High prevalence of clustered tuberculosis cases in Peruvian migrants in Florence, Italy

Lorenzo Zammarchi, Enrico Tortoli, Emanuele Borroni, Filippo Bartalesi, Marianne Strohmeyer, Simonetta Baretti, Maria Tullia Simonetti, Carola Liendo, Maria Grazia Santini, Gian Maria Rossolini, Eduardo Gotuzzo, Alessandro Bartoloni, Maurizio Bonati, Chiara Pandolfini, Francesca Severino, Valeria Confalonieri, Gianni Tognoni, Zeno Bisoffi, Dora Buonfrate, Andrea AnghebenMarco Albonico, Jose Muñoz, Ana Requena-Mendez, Maria Roura, Laia Ventura, Robert Pool, Christopher Pell, Anita Hardon, Peter Chiodini, Juan Moreira, Mariella Anselmi, Roberto Sempértegui, Maria Alejandra Mena, Héctor H. Garcia, Javier Bustos, Saul Santivañez, Faustino Torrico, Daniel Lozano, Teresa Hinojosa Cabrera, Javier Ochoa Morón, Ignacio Abapori Cuellar, Jaime Amorós Suarez, Guido Chumiray Rojas, Alessandra Nicoletti, Elisa Bruno, COHEMI project study group

Research output: Contribution to journalArticlepeer-review


Tuberculosis is a leading cause of morbidity for Peruvian migrants in Florence, Italy, where they account for about 20% of yearly diagnosed cases. A retrospective study on cases notified in Peruvian residents in Florence in the period 2001-2010 was carried out and available Mycobacterium tuberculosis strains were genotyped (MIRU-VNTR-24 and Spoligotyping). One hundred thirty eight cases were retrieved. Genotyping performed in 87 strains revealed that 39 (44.8%) belonged to 12 clusters. Assuming that in each cluster the transmission of tuberculosis from the index case took place in Florence, a large proportion of cases could be preventable by improving early diagnosis of contagious cases and contact tracing.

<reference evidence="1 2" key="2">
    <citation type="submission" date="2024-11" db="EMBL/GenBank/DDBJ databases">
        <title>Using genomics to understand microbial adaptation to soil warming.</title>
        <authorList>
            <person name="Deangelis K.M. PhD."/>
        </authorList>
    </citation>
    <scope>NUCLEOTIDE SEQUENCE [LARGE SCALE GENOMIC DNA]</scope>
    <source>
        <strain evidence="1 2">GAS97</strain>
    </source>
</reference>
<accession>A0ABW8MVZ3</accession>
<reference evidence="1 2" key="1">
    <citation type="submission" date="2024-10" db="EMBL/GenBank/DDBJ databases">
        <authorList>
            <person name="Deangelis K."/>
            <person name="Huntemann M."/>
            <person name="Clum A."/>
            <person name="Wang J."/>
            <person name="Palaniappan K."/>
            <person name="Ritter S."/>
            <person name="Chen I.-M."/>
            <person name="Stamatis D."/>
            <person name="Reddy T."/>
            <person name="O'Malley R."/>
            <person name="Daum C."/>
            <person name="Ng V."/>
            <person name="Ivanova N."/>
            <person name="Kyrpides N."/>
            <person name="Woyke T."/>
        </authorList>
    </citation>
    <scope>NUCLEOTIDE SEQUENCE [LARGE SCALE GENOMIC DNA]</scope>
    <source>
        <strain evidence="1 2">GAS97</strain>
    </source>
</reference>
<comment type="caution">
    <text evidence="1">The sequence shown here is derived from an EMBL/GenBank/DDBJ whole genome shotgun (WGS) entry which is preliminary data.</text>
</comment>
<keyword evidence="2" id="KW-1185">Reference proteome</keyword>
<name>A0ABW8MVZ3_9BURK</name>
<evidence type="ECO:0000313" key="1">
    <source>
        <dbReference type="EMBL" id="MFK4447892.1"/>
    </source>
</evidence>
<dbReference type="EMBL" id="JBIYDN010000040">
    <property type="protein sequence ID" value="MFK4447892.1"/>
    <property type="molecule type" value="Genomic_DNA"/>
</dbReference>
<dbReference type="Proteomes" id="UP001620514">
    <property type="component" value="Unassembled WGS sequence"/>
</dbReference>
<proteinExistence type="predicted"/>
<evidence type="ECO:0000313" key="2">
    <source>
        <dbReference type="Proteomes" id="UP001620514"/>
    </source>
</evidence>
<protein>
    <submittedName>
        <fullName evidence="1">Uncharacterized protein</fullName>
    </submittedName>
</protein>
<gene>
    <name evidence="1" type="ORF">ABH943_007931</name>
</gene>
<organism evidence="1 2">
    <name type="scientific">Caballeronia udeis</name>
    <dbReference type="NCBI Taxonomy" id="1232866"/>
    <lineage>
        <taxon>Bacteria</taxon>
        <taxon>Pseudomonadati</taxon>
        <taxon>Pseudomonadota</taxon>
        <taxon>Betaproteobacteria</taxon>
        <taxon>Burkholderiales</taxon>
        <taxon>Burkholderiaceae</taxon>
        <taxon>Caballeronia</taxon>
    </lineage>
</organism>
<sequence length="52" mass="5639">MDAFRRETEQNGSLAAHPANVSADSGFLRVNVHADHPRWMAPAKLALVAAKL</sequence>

Original languageEnglish
Pages (from-to)45-47
Number of pages3
JournalInfectious Disease Reports
Issue number4
Publication statusPublished - 2014


  • Cluster
  • Epidemiology
  • Immigrants
  • Italy
  • Migrants
  • Peru
  • Tuberculosis

ASJC Scopus subject areas

  • Infectious Diseases


Dive into the research topics of 'High prevalence of clustered tuberculosis cases in Peruvian migrants in Florence, Italy'. Together they form a unique fingerprint.

Cite this